Teaching Learning Leading K-12
Episode 86: Classroom Management-Consequences

Episode 86: Classroom Management-Consequences

January 26, 2016


You have your procedures and routines in place.

You have created your three to five class rules.

Now you need to make sure that you create possible consequences because you have to be prepared to address a student who makes a poor choice…


And it’s going to happen.

I encourage you to revisit Harry Wong’s, The First Days of School and Brian Mendler’s, That One Kid.

Look at the section where Harry talks about everything being about choices: good choices and poor choices and they each have consequences. He talks about adults changing their mindset so that the adult thinks in terms of penalties, not punishments.

When you read Brian’s words, you will discover that he has a little different take on consequences. Well worth your time, because he was the kid who would push you to push him out of the classroom.

Today, I am focused on my …

Six Considerations When Looking at Consequences

1.      It’s just between you and the student.

2.      Involve parents each time.

3.      Make it as immediate as possible.

4.      Try to handle everything yourself (except emergencies and know the difference.)

5.      Post your consequences but don’t back yourself into a corner.

6.      It’s not personal… so don’t let it get there.


Best wishes,


www.effectiveteaching.com (Harry Wong’s website)

www.brianmendler.com (Brian’s blog)


Length: 43:26

Episode 85: Classroom Management: It’s OK to Startover

Episode 85: Classroom Management: It’s OK to Startover

January 19, 2016

Teaching is experiential.

We learn by making mistakes. We add new tools to our bag of tricks, by discovering what works.  We also learn that what works in this situation may not work in a different scenario. This is why successful teachers understand that you learn more about teaching by teaching.


Today, I am focused on the idea that sometimes it is ok to start over. If you are dreading going to school or to that one class, then you are exhibiting signs of classroom management strugglingitus. Ok, not a real word, but what I am talking about is that you are having trouble with your classes and student behavior. This is why you need to give in and admit that you have a problem.  Once you do this, you can give yourself permission to start over.

Here are my five considerations for making that do over happen:

1.      Admit you have a problem and choose a weekend.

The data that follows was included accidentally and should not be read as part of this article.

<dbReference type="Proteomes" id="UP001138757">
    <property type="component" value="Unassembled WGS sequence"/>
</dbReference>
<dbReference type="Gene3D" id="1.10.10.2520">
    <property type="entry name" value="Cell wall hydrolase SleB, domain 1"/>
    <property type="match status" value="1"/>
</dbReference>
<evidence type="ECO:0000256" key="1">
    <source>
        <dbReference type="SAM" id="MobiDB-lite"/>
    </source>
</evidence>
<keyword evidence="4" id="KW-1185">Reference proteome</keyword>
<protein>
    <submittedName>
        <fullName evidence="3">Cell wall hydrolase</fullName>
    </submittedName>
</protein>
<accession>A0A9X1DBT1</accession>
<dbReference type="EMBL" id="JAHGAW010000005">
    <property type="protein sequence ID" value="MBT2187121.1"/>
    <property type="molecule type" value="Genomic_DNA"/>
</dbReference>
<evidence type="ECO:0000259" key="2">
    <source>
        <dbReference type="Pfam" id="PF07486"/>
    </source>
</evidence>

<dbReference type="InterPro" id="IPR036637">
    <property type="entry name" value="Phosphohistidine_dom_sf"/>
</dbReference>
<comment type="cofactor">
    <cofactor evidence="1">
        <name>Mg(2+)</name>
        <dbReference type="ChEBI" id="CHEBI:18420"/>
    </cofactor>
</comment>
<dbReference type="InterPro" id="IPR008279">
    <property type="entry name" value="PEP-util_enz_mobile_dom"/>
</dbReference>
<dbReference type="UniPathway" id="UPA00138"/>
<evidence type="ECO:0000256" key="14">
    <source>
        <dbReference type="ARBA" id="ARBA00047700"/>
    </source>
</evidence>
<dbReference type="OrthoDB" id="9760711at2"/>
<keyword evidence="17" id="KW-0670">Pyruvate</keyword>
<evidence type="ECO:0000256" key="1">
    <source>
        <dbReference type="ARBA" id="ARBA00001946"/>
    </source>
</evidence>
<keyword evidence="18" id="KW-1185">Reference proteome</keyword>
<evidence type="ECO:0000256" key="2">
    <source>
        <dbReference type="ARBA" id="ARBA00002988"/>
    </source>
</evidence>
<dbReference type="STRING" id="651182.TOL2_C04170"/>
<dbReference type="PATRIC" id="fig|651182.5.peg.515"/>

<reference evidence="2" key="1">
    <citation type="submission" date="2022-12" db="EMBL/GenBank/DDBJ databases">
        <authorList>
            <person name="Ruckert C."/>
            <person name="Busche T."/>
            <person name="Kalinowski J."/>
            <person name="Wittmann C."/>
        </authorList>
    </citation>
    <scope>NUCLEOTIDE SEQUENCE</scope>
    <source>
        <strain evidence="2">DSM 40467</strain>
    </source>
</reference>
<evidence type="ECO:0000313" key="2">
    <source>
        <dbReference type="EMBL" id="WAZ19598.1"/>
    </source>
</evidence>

2.      You have to be in control of you.

3.      Do you have procedures in place?

4.      Take a look at your classroom rules.

5.      Let’s go back to you


You can do this!

Don’t wait. Start now.

Length: 31:38

Episode 84: WriteWell App with Adi Thacker

Episode 84: WriteWell App with Adi Thacker

January 12, 2016

writewellapp_w_190.jpg  write_confidence_350.jpg

         Adi Thacker, CEO
We know how hard it can be to write - we've all been paralyzed by the blank page. But the truth is, everyone can write well - it's just a question of process.

Adi says that writing is something that he had always struggled with as a first generation immigrant to the states. The concepts for the app grew from his experiences.

The app is meant to help build confidence in the process of writing. It helps get the writer past the blank page and into the substance of long-form writing. 

Its main audience is grades 6-12. Parents and teachers will find this tool useful.
Adi notes that WriteWell is like using training wheels on a bike. 

It is meant to get the student to the point that she can gain the confidence to venture out on her own.

The app teaches the writer to write in chunks. These chunks are paragraphs that can be moved around on the screen. Check out a short video here. 

The chunks create the opportunity for the writer to go ahead and put ideas on the page. The new segment might actually be used later, or not all, but it gets the student to start.

The program also uses prompts that can help the writer begin.
A series of templates help the writer organize her thoughts so that getting started may be made a little easier.
Eventually, as the work is completed, the document can be exported as an MS Word file, a PDF file or as a Google Drive file.
I wish I had had this app when I was learning writing. It would have gotten me past  that first, blank page so much quicker. 

I think that you will immediately see the benefits and value of the WriteWell app. 

To learn more check out the following links:

Length: 36:34

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